Sexually Transmitted Diseases

Sexually Transmitted Diseases (STD) are a group of infections that are passed on during a sexual intercourse. Almost everybody has ever faced this problem personally. Nowadays, we know at least 30 STDs. Each disease type can have its own peculiarities, symptoms, and treatment methods, but they all have one thing in common: the infection is transmitted during vaginal, oral as well as anal sex. The harm, that they may do to the body, varies greatly from a light discomfort to more serious consequences, like immune system breakdown or even death. The STDs affect both men and women, with more severe consequences for women.

Most STDs are curable. However, some of them are never eliminated completely. For example, the treatment for genital herpes only improves the symptoms and reduces frequency of a relapse, but the infection itself remains in the body. In the meantime, herpes can have a harmful impact on male sperm, or can cause baby’s congenial abnormalities if a pregnant woman gets infected. Human papilomavirus (HPV) can be treated only in people under 25. In older people the treatment can stop the disease-related changes, but not kill the virus.

The treatment can be considered successful if it is started timely. Various modern tests can give quite accurate information to make a diagnosis. There are some signs that show the need of visiting a doctor. The following symptoms should be on your radar screen:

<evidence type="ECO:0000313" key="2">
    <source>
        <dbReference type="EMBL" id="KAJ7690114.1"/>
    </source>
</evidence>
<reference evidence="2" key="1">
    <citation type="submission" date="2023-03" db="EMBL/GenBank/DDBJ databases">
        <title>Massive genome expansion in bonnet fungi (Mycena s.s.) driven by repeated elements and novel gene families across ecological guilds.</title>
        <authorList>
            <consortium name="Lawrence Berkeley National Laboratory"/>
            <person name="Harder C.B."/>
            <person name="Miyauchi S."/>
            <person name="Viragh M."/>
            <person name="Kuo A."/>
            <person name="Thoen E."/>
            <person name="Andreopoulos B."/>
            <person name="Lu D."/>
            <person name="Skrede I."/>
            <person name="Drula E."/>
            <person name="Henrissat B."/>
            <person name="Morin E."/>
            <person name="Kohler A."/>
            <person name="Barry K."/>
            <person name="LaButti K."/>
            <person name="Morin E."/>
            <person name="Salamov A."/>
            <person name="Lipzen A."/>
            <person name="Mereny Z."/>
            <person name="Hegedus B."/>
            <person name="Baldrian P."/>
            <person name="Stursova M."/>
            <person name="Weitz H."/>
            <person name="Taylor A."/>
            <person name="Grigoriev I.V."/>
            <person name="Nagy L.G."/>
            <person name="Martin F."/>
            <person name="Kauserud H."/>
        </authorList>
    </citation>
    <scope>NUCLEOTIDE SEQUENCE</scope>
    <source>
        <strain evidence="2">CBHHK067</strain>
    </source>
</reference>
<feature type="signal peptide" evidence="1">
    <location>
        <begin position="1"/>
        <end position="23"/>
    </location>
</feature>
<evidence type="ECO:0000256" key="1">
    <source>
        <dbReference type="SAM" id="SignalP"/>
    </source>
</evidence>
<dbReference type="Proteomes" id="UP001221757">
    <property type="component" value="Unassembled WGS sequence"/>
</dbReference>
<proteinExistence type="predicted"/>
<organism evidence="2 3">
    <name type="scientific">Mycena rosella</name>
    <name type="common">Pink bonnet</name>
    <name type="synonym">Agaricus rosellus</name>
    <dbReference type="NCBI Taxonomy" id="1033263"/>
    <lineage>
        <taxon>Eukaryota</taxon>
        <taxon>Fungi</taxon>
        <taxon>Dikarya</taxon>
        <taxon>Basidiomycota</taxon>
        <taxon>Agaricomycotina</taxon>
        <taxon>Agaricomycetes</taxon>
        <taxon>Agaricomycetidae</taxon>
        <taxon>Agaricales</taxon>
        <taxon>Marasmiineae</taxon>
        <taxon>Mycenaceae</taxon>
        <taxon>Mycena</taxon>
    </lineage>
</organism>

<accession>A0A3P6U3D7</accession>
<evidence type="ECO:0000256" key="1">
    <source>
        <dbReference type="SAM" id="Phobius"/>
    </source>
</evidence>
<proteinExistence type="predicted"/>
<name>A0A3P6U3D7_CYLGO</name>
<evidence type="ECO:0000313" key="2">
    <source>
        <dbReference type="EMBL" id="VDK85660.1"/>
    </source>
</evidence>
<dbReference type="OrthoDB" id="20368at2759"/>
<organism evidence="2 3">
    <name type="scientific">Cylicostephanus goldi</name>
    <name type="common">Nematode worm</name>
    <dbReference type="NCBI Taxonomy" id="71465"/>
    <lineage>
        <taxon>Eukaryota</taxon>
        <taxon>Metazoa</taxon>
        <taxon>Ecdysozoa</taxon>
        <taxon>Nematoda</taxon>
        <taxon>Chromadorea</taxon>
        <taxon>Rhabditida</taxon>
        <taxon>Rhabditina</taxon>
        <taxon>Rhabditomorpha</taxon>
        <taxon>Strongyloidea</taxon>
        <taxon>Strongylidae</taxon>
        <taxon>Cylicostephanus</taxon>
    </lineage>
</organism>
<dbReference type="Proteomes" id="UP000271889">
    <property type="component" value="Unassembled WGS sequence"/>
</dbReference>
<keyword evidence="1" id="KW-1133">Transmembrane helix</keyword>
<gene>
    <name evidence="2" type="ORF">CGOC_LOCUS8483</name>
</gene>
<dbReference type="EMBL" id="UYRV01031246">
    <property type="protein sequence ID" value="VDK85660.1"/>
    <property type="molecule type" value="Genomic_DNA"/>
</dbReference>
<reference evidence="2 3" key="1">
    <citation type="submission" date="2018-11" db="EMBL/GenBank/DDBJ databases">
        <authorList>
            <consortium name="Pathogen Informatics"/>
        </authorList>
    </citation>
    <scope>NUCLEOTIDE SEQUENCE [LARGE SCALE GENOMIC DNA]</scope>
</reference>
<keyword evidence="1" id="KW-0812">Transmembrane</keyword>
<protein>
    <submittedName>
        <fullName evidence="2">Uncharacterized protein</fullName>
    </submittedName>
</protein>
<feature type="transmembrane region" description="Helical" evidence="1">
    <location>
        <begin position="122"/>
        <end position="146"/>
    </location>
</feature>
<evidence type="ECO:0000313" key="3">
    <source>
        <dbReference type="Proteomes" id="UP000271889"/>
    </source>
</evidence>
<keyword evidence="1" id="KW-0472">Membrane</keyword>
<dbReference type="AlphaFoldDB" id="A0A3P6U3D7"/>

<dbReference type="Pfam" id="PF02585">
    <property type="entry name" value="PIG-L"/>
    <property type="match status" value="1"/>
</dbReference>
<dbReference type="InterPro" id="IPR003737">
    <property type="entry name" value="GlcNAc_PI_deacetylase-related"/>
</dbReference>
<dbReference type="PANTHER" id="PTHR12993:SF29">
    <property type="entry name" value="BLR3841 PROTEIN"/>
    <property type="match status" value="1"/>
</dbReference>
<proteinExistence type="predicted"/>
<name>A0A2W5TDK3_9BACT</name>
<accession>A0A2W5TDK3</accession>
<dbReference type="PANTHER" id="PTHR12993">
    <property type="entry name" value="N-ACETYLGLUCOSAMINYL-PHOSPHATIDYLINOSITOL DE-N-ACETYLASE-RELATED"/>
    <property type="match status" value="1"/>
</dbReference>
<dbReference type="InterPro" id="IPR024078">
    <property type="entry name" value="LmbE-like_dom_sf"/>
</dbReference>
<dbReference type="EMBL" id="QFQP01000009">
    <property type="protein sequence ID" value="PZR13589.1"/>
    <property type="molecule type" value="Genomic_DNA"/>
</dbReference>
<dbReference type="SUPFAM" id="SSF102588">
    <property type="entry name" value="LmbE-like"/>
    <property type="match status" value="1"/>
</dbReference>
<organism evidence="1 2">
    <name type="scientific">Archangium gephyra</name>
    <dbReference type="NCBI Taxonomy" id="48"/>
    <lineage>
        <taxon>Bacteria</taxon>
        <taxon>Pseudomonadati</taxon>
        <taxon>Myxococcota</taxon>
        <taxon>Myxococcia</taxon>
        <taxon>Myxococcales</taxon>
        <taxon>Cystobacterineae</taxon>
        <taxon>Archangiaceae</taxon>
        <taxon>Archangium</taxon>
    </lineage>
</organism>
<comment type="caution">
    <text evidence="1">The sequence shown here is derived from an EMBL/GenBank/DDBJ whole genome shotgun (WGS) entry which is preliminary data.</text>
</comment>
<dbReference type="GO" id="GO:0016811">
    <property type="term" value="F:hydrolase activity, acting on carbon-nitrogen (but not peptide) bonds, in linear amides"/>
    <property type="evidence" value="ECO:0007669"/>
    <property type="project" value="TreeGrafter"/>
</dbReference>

• itching and burning in the genitals;
  • genital redness, pimples, sores, or other abnormalities;
  • abnormal genital discharge;
  • specific smell of the discharge;
  • frequent and painful urination;
  • lymphatic nodes’ enlargement, especially in the pelvic area;
  • pain in the lower stomach, vagina;
  • discomfort during sex.

Unfortunately, some STDs are symptomless, or can show up only much later after catching the virus. Thus, Syphilis or Chlamydiosis cause symptoms only several weeks later, after a person has been exposed to the virus. Some other diseases take a latent course and after a while get a chronic form.

The most effective way to avoid the STDs is to use latex condoms correctly. In some cases, an urgent use of certain antibacterial medicines may eliminate the risk of infection. However, such medical drugs can be prescribed by a doctor only.